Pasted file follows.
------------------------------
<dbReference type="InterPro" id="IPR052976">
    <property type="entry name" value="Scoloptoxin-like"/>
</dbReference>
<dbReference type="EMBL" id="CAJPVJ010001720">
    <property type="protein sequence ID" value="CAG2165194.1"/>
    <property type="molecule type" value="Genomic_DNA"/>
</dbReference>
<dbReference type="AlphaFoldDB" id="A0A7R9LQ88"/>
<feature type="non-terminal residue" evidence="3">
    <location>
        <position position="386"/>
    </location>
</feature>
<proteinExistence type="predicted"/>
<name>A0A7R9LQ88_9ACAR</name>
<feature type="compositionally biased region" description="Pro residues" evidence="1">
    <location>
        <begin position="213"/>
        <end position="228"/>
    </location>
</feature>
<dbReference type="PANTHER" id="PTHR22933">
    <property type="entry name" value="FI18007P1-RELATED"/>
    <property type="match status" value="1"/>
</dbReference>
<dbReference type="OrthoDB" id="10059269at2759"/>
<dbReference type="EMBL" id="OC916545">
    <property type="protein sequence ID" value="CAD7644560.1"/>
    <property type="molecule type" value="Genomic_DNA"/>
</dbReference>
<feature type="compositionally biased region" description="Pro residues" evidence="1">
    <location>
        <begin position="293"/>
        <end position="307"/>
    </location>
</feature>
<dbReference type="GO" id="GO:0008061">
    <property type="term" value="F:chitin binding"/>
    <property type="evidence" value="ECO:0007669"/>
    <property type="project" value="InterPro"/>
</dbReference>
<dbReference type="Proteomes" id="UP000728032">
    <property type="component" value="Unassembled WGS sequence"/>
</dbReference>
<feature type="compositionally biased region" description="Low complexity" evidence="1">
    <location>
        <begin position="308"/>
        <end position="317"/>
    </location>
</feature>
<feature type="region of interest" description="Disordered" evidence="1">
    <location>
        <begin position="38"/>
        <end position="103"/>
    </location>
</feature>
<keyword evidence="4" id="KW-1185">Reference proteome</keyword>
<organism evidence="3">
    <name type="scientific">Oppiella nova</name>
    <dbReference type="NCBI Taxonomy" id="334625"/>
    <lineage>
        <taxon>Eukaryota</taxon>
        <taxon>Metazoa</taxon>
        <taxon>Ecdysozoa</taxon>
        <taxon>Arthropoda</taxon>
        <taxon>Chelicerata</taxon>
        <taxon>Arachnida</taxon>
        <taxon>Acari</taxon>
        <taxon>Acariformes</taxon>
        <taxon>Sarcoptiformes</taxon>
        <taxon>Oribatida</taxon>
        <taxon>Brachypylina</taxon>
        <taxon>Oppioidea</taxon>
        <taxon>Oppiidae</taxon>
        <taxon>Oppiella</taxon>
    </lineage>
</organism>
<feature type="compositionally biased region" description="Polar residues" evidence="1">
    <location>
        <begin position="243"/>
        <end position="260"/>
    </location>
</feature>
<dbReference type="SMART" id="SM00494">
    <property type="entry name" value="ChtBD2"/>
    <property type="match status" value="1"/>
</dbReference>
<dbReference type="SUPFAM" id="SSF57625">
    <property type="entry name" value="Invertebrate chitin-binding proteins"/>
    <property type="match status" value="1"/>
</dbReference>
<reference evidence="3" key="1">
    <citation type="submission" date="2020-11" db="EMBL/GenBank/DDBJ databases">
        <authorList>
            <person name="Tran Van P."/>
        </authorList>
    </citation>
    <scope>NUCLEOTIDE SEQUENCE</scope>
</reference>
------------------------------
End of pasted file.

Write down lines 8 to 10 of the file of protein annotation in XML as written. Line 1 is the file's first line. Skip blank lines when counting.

<dbReference type="AlphaFoldDB" id="A0A7R9LQ88"/>
<feature type="non-terminal residue" evidence="3">
    <location>